Today I helped launch a solar energy system on the roof of the Busworks business centre in Holloway, on the last day of the government’s consultation on its proposed massive cuts to renewable energy subsidies.
This initiative at Busworks highlights the vibrant nature of the renewable energy sector, creating thousands of jobs across London and supporting an ecosystem of small companies and exciting technology start-ups.
But the government’s proposed 87 percent cut to the domestic feed-in tariff for solar energy is a senseless threat to small, medium and large solar companies and co-operatives across the country right at the point when solar power is set to expand hugely.
This sector could become a successful source of energy security, jobs and profits for all kinds of communities within the next few years. But these government cuts risk bringing this success story to a standstill.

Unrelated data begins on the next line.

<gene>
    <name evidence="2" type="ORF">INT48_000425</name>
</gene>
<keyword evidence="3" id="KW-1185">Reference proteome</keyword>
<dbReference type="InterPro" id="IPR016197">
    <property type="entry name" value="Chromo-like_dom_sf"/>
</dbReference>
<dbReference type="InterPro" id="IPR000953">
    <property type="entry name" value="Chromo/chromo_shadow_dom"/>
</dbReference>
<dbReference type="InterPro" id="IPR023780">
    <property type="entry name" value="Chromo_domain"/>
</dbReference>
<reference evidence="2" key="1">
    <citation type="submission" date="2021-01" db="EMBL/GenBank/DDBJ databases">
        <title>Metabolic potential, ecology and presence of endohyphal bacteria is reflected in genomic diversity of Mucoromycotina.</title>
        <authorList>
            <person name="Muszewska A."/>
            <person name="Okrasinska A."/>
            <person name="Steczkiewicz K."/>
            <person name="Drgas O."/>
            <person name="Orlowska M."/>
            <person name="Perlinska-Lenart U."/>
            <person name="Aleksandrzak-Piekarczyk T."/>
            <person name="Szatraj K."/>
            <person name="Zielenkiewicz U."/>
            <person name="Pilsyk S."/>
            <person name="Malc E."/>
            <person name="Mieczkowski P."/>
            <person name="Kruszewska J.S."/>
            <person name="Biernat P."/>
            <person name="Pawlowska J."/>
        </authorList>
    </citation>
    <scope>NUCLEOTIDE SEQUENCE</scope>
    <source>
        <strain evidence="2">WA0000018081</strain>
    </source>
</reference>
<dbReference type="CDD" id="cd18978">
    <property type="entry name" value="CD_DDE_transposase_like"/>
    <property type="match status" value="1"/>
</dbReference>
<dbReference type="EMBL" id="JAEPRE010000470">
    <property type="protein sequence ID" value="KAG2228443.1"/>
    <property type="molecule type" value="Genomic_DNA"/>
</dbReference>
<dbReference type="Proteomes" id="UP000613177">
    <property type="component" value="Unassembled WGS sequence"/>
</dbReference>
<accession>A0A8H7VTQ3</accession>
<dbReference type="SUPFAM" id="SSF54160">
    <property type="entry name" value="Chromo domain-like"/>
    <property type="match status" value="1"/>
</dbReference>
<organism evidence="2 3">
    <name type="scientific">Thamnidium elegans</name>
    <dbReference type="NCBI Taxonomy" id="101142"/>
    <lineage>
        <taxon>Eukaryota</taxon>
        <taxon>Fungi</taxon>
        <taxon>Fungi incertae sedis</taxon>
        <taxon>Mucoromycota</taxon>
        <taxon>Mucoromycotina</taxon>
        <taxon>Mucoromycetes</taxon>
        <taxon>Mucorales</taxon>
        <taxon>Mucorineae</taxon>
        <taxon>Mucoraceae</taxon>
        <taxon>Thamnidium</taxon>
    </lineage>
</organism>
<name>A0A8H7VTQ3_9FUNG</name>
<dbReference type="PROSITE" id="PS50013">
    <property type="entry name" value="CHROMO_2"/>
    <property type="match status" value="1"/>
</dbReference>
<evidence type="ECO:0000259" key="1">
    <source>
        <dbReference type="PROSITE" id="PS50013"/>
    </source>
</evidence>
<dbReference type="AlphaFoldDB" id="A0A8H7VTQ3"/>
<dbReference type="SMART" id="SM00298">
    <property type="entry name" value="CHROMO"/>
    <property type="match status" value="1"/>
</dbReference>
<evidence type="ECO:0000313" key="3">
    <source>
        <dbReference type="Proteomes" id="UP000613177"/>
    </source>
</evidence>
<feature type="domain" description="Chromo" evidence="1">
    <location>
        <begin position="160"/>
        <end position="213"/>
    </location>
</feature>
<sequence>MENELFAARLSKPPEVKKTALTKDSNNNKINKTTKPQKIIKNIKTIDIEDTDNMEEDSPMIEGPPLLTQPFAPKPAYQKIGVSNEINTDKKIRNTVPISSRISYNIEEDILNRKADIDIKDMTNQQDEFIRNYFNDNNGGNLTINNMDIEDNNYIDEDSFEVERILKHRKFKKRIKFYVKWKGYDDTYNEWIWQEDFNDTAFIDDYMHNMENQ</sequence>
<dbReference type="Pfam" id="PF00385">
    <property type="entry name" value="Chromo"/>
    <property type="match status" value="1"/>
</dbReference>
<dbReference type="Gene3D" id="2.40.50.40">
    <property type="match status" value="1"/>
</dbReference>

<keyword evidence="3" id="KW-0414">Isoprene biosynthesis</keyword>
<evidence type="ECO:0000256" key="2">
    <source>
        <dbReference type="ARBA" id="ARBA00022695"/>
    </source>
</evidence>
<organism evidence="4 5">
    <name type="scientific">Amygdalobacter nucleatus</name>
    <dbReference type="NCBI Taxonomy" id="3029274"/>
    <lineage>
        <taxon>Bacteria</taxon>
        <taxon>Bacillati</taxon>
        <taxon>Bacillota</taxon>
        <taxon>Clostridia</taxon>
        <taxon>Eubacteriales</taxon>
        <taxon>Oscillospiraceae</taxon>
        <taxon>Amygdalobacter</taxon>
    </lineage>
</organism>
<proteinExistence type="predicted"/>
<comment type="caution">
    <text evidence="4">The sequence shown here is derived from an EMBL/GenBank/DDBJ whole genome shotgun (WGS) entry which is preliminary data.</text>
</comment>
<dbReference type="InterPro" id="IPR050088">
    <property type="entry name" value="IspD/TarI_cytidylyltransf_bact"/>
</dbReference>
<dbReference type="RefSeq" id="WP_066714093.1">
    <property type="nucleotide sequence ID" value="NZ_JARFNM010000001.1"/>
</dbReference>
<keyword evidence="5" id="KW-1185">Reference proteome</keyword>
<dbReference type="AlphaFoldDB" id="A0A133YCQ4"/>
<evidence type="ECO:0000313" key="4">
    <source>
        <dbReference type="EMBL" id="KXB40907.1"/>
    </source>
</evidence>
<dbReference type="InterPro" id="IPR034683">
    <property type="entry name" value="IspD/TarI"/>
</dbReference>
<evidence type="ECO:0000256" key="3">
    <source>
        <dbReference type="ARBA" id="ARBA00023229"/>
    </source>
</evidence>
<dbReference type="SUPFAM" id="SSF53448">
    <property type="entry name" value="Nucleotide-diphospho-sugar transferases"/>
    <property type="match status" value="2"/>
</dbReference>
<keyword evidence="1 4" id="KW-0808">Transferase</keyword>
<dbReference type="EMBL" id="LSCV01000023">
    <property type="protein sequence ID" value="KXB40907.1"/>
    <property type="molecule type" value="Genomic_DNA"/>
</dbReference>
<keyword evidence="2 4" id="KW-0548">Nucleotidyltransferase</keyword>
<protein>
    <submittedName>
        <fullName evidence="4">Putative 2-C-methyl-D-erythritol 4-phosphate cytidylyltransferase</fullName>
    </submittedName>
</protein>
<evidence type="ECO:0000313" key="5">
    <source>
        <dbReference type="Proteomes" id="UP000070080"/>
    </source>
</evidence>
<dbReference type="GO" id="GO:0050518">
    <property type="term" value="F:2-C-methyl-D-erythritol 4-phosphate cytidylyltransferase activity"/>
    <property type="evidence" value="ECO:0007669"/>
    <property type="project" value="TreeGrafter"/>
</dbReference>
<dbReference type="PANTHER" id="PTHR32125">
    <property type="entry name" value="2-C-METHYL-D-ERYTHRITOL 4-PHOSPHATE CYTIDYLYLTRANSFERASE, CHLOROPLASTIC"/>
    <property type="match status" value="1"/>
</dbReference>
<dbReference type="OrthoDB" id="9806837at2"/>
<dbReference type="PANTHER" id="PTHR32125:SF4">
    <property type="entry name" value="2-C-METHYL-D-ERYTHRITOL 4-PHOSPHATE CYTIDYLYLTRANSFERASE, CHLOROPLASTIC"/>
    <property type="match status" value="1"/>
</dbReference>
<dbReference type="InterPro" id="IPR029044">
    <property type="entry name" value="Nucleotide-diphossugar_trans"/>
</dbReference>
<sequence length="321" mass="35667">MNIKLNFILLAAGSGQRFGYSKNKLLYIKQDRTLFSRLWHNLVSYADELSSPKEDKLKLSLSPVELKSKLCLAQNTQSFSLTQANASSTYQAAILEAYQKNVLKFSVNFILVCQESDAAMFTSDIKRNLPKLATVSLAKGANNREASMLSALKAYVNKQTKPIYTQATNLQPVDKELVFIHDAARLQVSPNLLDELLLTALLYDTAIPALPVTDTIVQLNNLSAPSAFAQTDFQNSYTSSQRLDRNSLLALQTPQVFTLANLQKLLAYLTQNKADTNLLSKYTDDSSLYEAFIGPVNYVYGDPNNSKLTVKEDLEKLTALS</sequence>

The solar energy installation at Busworks is being carried out by Joju Solar, also based at the centre, and consists of 183 solar panels fitted to the roof of the building, which will generate over 50,000 kWh of clean solar electricity every year and save 24 tonnes of CO2 emissions.
The energy will be used by many of the small businesses on site, as well as the car-share company Drive Now, which will use the new power source to charge its vehicles. On a good day enough electricity would be generated to charge 10 electric vehicles, giving them enough power to collectively drive over 1000 miles.
Busworks is just the kind of forward-looking business centre that London needs, supporting businesses and entrepreneurs and plugging into the new smart energy future powered by renewables, battery storage and electric vehicles.
However the government’s failure to protect business space in London from conversion to residential property is putting increasing pressure on supply of affordable office spaces like this for small businesses and entrepreneurs.